And we’re back for more Casshern Sins! The last episode was an absolutely terrific one, as Casshern’s brief friendship with a painter offered a clear portrait of how far our hero has come. Casshern’s journey out of purposelessness has felt almost like a classic escape from depression – from cursing his nature and not seeing any point in his own survival, he’s come to find great value and even joy in the world around him. The world is sculpting Casshern, and even in a place this destitute, it’s giving him reasons to live. Let’s see what he runs into this time!
So here we are, just approaching the halfway point of Casshern Sins. So far the show’s stuck to a pretty reliable formula, slowly building up both Casshern and Dio across a variety of melancholy adventures. Casshern is still bound by his violent programming, but he has purpose beyond that now, and seems to be growing more comfortable in his role of potential savior. And even if Casshern’s still not the most reliable of heroes, he’s at least got Friender there to keep him on the straight and narrow. Let’s see what wacky, desolate adventures these kids get up to next!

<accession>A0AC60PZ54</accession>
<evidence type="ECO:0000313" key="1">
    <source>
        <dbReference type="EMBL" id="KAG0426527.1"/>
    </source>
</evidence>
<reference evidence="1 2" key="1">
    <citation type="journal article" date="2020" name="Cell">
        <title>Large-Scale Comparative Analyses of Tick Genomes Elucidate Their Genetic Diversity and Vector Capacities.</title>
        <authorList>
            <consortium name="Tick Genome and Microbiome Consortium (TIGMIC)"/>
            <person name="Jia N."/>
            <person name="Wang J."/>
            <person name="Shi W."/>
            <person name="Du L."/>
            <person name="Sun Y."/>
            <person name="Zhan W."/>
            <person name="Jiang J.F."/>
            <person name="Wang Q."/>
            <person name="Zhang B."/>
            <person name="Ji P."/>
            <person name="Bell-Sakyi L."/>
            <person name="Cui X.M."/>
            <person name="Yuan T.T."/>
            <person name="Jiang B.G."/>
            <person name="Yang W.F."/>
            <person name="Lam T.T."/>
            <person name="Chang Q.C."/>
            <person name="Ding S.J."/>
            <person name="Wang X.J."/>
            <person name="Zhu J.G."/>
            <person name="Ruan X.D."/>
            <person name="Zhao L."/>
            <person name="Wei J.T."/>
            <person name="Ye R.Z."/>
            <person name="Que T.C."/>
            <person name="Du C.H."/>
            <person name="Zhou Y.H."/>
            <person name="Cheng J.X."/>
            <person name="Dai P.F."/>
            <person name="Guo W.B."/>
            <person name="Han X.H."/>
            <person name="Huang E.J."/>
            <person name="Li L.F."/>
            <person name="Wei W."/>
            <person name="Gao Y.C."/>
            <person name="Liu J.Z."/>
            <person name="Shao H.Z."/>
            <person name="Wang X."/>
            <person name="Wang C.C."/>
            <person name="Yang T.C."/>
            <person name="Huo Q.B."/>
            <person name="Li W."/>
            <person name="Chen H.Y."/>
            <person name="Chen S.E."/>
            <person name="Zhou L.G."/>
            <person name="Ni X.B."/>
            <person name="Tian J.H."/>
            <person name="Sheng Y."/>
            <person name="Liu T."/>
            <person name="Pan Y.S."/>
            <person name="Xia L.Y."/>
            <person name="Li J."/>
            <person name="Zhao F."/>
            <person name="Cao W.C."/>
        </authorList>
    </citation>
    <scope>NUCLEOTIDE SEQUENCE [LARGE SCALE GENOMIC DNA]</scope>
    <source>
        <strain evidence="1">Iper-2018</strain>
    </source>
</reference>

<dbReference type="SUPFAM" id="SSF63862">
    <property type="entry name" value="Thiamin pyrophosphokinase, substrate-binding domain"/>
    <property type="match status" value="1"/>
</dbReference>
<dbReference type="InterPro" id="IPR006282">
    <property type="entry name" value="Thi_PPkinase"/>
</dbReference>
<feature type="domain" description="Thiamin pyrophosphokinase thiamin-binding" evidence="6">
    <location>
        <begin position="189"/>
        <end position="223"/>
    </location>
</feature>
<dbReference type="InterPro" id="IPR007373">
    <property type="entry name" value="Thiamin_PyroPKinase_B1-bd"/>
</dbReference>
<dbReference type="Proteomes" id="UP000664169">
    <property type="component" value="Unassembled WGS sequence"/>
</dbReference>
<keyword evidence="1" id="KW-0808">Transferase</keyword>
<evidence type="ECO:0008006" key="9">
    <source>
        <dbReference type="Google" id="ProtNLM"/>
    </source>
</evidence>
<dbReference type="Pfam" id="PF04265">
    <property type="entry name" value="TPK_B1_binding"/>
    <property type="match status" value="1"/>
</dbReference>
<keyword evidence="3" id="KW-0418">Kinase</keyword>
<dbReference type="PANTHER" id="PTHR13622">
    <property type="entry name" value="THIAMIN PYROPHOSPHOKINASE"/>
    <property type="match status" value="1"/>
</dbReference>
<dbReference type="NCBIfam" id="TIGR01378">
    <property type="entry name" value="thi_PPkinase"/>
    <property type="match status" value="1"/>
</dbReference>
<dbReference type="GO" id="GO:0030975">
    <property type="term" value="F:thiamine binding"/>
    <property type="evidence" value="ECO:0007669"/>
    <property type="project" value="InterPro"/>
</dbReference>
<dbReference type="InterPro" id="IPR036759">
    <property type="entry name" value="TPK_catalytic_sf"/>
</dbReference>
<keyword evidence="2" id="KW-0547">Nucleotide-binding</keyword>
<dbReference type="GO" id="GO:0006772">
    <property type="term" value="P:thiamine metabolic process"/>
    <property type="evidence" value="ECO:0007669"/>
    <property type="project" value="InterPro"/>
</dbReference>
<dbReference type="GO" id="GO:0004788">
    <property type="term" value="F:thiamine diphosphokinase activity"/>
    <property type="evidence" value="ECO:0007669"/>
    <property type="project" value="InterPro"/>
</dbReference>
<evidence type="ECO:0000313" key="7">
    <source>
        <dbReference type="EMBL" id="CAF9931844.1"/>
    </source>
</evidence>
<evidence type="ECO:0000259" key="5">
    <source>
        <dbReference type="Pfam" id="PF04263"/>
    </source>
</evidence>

Hey all, and welcome back to Casshern Sins. Casshern has finally arrived at something resembling a clear goal now – discover the true fate of Luna, and through doing so perhaps save his world. Meanwhile, Casshern’s vague “antagonist” Dio and his confidante are building forces for their own attempt at saving this world, one which would likely necessitate destroying Casshern. Given the last episode focused solely on Dio, I’m expecting us to return to a Casshern-side vignette here, which I’m perfectly happy about. The show’s vignettes have in general been stronger than its overarching narrative, so let’s see what we’ve got!